posted by justgary at 10:21 PM on June 28
Thanks for posting this. People are making too much of one overwrought sentence in an otherwise great story. Len Bias' death was one of the biggest sports stories of the '80s. To go from the heights of the NBA draft to the morgue in two days, simply because you made the same mistake as thousands of other people and used cocaine, is fate at its most cruel. Bias death become THE cautionary tale for athletes with aspirations for living fast and making it big. Bias had to be a cautionary tale for countless young people who might've otherwise tried cocaine. The story that he died using it for the first time -- which as the article suggests may be false -- was widely circulated. It's terrible that the Bias family lost two sons so young. I wasn't aware of the Jay Bias shooting before reading this.
posted by rcade at 11:27 AM on June 29
I remember thinking, when I heard the news, "How tragic, getting signed by the Celtics, partying to celebrate and end up dying from an overdose." Then as more info came out (I head the crack story too, and believed it) it was "No way am I ever gonna do crack!" So, tommytrump, Len"s death kept me from doing something bad. (backstory: I was single, had a great job $$$ and was a party hardy gal who would try anything at least once. Did coke a few times and realized how easily a person could become addicted. But the allure was always there.) To this day, I bring up his name when talking to my son about drug use. While the article is a bit over the top, I think his death brought to the forfront the wide spread use of crack (even if this isn't what he was doing) at least in my neck of the woods. More importantly, the article shows how a mother who has buried two of her children (I didn't know about Jay either, rcade.) has drawn strenght from her tragedy and turned it into something positive. That in its self it pretty amazing. I don't know if I could do it.
posted by steelergirl at 11:56 AM on June 29
Fate? I think you mean stupidity. As to it having to be a cautionary tale, I'd like to see some evidence of that. Did cocaine use suddenly drop after his death? I agree that we have started discussing the validity of the article, rather than the article itself so I'm just going to leave it and shut up as well.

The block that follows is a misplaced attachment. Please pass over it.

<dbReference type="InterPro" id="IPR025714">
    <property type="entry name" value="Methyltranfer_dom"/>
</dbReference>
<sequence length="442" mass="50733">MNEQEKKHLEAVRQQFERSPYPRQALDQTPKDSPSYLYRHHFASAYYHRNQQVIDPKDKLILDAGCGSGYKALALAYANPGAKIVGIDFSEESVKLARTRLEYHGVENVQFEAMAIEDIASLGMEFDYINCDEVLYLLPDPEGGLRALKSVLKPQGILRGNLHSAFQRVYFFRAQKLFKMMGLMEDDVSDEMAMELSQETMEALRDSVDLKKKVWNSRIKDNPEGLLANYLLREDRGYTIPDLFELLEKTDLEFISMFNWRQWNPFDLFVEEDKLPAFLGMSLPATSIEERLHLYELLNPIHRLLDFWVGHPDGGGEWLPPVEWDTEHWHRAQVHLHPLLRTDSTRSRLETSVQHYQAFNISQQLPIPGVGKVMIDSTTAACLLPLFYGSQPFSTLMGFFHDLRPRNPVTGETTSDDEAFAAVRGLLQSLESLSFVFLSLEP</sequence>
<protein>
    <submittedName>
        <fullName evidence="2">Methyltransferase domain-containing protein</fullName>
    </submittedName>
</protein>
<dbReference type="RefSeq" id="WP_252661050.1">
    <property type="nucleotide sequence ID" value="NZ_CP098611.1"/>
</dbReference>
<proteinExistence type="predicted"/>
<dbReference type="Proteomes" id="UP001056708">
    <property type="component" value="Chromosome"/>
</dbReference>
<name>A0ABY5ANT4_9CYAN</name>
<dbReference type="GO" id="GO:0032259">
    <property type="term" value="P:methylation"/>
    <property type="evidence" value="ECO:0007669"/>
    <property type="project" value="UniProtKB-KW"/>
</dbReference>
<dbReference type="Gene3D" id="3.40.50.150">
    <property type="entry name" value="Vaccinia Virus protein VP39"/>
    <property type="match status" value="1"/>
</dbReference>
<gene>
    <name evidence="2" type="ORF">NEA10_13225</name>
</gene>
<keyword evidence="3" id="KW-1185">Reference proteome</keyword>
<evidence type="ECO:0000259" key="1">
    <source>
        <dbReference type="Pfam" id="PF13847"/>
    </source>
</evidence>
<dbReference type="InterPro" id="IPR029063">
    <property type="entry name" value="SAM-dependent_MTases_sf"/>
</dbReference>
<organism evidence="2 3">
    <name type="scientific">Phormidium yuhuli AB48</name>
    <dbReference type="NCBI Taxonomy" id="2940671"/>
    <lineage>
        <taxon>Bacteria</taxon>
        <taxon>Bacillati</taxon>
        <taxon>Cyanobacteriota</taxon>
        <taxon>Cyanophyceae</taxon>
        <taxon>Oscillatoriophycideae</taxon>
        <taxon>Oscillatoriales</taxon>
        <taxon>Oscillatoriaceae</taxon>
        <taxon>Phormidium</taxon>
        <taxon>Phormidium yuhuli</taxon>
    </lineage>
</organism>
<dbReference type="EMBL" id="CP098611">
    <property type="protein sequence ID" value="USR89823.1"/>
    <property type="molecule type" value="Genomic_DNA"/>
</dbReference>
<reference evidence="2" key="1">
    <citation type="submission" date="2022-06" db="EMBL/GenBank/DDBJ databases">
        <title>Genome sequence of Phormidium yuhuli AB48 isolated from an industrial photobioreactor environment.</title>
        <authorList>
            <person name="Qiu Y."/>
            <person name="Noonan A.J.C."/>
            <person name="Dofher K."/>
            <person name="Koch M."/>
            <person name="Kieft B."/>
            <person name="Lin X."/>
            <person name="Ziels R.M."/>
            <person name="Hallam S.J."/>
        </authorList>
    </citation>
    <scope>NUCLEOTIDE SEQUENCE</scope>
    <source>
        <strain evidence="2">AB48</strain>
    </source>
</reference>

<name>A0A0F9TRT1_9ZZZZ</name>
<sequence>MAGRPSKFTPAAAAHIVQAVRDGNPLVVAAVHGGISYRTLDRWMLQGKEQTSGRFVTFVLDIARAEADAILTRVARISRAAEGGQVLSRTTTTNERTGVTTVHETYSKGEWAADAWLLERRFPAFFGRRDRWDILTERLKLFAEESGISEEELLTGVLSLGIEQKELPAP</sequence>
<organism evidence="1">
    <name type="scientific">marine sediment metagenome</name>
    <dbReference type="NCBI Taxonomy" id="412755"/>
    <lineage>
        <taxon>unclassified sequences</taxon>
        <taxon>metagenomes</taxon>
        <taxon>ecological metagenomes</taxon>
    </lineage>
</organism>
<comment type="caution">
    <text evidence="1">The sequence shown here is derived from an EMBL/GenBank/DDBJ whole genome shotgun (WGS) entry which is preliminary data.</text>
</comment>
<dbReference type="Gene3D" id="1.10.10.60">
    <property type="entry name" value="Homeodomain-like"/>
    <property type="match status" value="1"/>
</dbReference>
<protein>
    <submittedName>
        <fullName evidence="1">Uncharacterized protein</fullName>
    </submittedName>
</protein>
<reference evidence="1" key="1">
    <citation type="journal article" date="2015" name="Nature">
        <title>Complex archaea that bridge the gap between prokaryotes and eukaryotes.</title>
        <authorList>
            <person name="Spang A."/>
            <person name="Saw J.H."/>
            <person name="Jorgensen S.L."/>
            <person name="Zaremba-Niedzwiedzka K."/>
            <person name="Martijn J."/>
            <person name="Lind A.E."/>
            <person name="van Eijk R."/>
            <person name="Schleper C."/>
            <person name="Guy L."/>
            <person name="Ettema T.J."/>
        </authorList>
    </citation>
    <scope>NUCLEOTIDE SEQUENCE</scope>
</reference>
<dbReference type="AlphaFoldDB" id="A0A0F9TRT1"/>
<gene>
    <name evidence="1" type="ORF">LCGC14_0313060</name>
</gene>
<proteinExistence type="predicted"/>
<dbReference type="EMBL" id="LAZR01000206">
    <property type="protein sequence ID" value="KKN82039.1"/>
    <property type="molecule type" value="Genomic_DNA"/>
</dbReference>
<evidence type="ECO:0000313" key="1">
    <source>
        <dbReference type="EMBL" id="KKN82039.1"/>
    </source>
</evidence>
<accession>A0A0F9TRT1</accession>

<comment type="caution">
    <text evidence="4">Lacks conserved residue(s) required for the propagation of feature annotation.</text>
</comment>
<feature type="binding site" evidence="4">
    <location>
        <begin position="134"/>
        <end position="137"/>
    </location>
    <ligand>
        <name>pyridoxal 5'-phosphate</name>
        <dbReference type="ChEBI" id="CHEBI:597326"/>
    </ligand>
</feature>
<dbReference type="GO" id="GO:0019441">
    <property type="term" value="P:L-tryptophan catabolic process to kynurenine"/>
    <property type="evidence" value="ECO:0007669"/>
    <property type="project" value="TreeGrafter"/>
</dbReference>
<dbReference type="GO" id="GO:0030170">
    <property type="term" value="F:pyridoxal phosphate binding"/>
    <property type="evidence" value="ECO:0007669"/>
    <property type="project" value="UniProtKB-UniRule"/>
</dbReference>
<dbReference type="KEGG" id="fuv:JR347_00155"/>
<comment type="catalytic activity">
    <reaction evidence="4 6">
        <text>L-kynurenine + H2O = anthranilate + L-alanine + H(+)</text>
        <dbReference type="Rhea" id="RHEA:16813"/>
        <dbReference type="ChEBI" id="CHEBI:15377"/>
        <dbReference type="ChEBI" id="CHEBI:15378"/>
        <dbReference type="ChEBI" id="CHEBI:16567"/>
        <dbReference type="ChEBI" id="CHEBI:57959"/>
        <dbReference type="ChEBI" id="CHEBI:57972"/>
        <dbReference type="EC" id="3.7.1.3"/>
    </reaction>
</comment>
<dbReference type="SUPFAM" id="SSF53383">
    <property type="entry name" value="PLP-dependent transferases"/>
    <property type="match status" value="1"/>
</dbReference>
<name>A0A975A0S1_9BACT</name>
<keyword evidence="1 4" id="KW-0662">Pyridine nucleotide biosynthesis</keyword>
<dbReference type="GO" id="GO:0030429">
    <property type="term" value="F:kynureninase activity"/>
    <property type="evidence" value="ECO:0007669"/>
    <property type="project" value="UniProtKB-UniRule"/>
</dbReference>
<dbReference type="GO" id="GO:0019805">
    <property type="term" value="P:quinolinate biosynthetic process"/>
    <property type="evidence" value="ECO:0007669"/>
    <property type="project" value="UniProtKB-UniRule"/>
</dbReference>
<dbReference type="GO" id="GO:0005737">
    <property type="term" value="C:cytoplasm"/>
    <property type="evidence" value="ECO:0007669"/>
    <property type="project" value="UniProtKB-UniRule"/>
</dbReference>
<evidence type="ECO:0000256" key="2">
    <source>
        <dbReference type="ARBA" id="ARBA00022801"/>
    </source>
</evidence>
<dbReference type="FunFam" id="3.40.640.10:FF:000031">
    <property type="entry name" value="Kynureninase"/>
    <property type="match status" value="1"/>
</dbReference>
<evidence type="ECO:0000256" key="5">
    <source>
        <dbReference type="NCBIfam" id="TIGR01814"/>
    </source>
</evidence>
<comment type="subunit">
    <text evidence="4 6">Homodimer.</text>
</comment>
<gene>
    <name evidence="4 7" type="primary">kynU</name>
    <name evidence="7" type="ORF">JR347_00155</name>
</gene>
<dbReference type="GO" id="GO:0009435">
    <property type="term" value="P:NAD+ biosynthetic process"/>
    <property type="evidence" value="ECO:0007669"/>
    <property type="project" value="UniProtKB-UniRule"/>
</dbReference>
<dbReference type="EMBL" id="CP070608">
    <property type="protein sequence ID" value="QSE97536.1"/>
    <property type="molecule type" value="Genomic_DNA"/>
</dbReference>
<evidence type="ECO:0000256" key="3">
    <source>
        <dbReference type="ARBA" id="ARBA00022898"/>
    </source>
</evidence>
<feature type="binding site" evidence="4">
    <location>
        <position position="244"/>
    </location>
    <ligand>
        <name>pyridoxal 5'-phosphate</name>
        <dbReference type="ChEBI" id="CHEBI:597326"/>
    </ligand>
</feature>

posted by tommytrump at 12:07 PM on June 29
Say it ain't so Joe?, Munich, Innocence Died long before Len Bias a rather narrow perspective on the world of sports Michael. There was a world before YOU entered it.
posted by thatch at 12:53 PM on June 29
Fate? I think you mean stupidity. I think we're all clear on the fact that you think Bias had it coming to him, but stupidity isn't enough to explain his death. People do stupid things all the time and survive them. Particularly young people. I'd venture a guess that some people in this discussion made the same exact mistake Bias did. Or others that could have, in another twist of fate, had lethal consequences.
posted by rcade at 05:55 PM on June 29
I was living in the dorm building next door to Len when he died. I have no clue how it resonated outside of the College Park area, but in Maryland it was very much like a national disaster. The school was shocked. People made t-shirts that read things like "Lefty made me clean my room" (a reference to Lefty asking other players to clean Len's room before police had a chance) and other t-shirts with Testudo (our fear-inducing turtle mascot) holding a bong and pissing in a cup. Everyone had their own way of dealing with the strange loss. Lefty's head was being called for and even the president of the university was under fire. As a young student who was already part of the fraternity system I saw that cocaine use dropped significantly... at least for the fall semester. Strange days.
posted by scully at 07:36 AM on June 30
He is a draft pick that didn't pan out. That happens all the time. I'll admit to being 11 or so at the time, but I can't see this being another draft pick that didn't pan out. I appreciate your interest in tying everything into a neatly unnuanced morality play, but this was a bit more than a guy who played for a few years and didn't live up to his billing. This was a coronation with an assassination, from the perspective of Celtics fans. One of the best basketball teams of all time had just finished off a championship series and somehow Red had landed us the guy that would keep the Celtics on top of the NBA for the next ten years. Instead Bias dropped dead, Walton's injuries caught up with him, Kevin's ankles went, Larry's back, Reggie Lewis died and we wound up with Tommy Heinson forced to pretend Rick Fox was an All-Star. And then the rise and crash of the Pitino Administration was like an aftershock: an uptick of excitement for the return of Pitino, Tim Duncan plus another top 10 pick and instead we got a win against the Bulls and not much else.
posted by yerfatma at 02:23 PM on June 30
I remember this story even though I have never been a basketball fan. The impact of his story is not that he died but the results of his death (the war on drugs -- stricter laws and enforcement). Because his death brought drug use to the public's attention, Congress reacted and hurriedly passed laws that met the public's demands but were they really the right laws with the right consequences?
posted by Monica Poland at 10:56 AM on July 01